If you’re looking for a fun way to start your Thanksgiving, or just fancy a challenge with family and friends before tucking into your lunch, why not sign up for a Turkey Trot? You might have heard of this Thanksgiving tradition, or even run one before, but after a year of cancellations due to Coronavirus restrictions, Turkey Trots are back!
What is a Turkey Trot and how long is it?
A Turkey Trot is a road race that usually takes place on Thanksgiving morning, which is the last Thursday in November in the U.S. This year, Thanksgiving falls on November 25. Most races will have different courses available, starting at a fun run of around one mile, and going up to a longer race for more experienced runners looking for a challenge. On average, Turkey Trots will have a couple of different races between 3.1 and 8 miles.
The oldest Turkey Trot race is the Buffalo Turkey Trot, which has been put on by the YMCA every year since 1896. The race can be an easy fun run/walk, or a competitive, fast race — it completely depends on your goals.
Upon crossing the Turkey Trot finish line, runners will receive a medal, which we encourage you to wear with pride for the rest of the day. Some races also give out Turkey-themed prizes, such as a Turkey T-shirt, or even a frozen Turkey for winners. Talking of turkey, here's what happens to your body if you eat 1,000 extra calories a day.
How to find a Turkey Trot near you
You can find more than 250 registered Turkey Trots on Active.com, where you can search by location to find the races closest to your home. Turkey Trots will usually have a registration fee for runners, but nearly all of them are run for charity, so rest assured the money goes to a good cause.
Do you need to dress up?
No, you absolutely don’t have to dress up, but running in a costume is encouraged, whether that be a full turkey suit or just a turkey hat. Turkey Trots often have prizes for the best costume, so get planning now. The most important thing is that you’re wearing a pair of supportive running shoes that fit your feet, if you need to upgrade your shoes, take a look at the best running shoes to buy right now. We’ve also hand-picked the best running shoes for women, and the best trail running shoes if your race is on mixed terrain. If you’re really trying to push yourself, we’ve found the best carbon fiber running shoes to help you PR this year’s Turkey Trot.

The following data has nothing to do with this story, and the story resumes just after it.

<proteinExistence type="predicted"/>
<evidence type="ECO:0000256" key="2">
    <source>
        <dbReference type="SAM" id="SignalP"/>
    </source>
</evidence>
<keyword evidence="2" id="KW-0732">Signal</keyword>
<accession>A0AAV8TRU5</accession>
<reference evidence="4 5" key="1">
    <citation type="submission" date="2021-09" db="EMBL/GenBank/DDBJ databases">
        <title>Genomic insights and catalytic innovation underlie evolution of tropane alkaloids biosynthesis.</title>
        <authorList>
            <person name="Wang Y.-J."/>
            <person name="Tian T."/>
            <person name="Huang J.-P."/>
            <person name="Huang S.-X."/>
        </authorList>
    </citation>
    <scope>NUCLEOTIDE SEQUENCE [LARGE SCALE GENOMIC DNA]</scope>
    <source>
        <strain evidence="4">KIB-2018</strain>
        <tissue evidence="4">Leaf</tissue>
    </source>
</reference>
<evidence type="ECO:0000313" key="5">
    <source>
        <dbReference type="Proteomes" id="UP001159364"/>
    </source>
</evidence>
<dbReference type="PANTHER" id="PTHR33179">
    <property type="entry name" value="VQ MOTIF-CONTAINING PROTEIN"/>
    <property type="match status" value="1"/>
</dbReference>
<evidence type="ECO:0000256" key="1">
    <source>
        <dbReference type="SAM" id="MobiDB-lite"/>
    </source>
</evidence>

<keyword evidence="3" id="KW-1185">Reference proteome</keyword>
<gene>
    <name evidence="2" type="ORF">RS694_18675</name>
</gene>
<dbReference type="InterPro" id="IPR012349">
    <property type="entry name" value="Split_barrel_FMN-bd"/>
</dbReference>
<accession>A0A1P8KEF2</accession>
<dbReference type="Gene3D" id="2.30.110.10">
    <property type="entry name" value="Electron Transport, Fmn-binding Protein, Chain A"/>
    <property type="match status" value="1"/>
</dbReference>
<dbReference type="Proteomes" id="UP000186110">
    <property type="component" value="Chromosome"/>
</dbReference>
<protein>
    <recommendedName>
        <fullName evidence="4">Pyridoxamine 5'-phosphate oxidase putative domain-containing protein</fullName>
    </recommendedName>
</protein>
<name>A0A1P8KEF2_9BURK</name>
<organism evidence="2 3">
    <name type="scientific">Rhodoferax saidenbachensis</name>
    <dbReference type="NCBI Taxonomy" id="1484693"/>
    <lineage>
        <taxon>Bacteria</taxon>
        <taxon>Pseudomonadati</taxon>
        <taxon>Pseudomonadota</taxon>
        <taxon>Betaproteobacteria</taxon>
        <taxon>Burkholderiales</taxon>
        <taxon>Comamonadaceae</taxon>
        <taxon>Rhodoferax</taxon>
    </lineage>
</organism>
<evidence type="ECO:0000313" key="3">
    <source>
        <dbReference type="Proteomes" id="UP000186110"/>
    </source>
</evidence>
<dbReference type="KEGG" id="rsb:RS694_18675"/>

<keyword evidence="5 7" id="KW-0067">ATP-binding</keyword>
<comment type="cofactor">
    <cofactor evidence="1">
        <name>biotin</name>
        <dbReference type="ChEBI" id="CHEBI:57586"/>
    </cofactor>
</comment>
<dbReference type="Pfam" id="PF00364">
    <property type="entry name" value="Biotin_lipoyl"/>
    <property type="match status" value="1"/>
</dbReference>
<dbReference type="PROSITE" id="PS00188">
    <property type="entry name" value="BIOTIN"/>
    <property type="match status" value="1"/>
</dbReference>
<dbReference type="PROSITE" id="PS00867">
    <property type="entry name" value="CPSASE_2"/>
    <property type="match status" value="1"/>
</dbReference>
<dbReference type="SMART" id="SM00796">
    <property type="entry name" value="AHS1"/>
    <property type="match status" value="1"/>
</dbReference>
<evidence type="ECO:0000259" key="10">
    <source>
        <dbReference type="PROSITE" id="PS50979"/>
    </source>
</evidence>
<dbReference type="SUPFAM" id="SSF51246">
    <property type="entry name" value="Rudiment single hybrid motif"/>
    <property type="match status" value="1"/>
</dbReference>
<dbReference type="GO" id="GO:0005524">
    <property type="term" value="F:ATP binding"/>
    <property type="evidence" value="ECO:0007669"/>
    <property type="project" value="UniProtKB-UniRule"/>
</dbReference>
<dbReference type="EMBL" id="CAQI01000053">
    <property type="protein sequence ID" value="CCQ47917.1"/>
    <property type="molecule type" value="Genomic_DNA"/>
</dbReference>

Can kids take part?
Yes. One of the joys of Turkey Trot is that, unlike most other running races, it’s available to all ages and that you can run with the whole family. Of course, if you are running with young kids, it’s probably worth signing up for a shorter distance or a fun run. Even a 5K is a lot for little legs!
Do I need to train for a Turkey Trot?
This totally depends on the distance you plan on running. If you’re heading to the fun run or the 5K, you should be able to run-walk your way around the race (read our how to run a 5K guide here). If you’re going for a longer distance, such as a half-marathon, you’ll probably want to have done some proper training beforehand. Read our guide on how to train for a half marathon here.
Should I eat before my Turkey Trot? Do I need gels?
Again, this one totally depends on the distance you plan on running. Most Turkey Trots will be first thing in the morning, so if you do plan on eating, you'd probably want to opt for a light snack or breakfast a few hours before you hit the start line. You shouldn't need to carry extra fuel, like running gels, unless you are running a longer distance where you'll need to keep running for over an hour. Most races will offer water and snacks either before, during, or after the race.
If you're planning to run a Turkey Trot and then prepare a Thanksgiving feast later, be sure to check out our guides on how to season a turkey, the best turkey fryers, and the best Thanksgiving air fryer recipes.
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Jane McGuire is Tom's Guide's Fitness editor, which means she looks after everything fitness related - from running gear to yoga mats. An avid runner, Jane has tested and reviewed fitness products for the past five years, so knows what to look for when finding a good running watch or a pair of shorts with pockets big enough for your smartphone. When she's not pounding the pavements, you'll find Jane striding round the Surrey Hills, taking far too many photos of her puppy.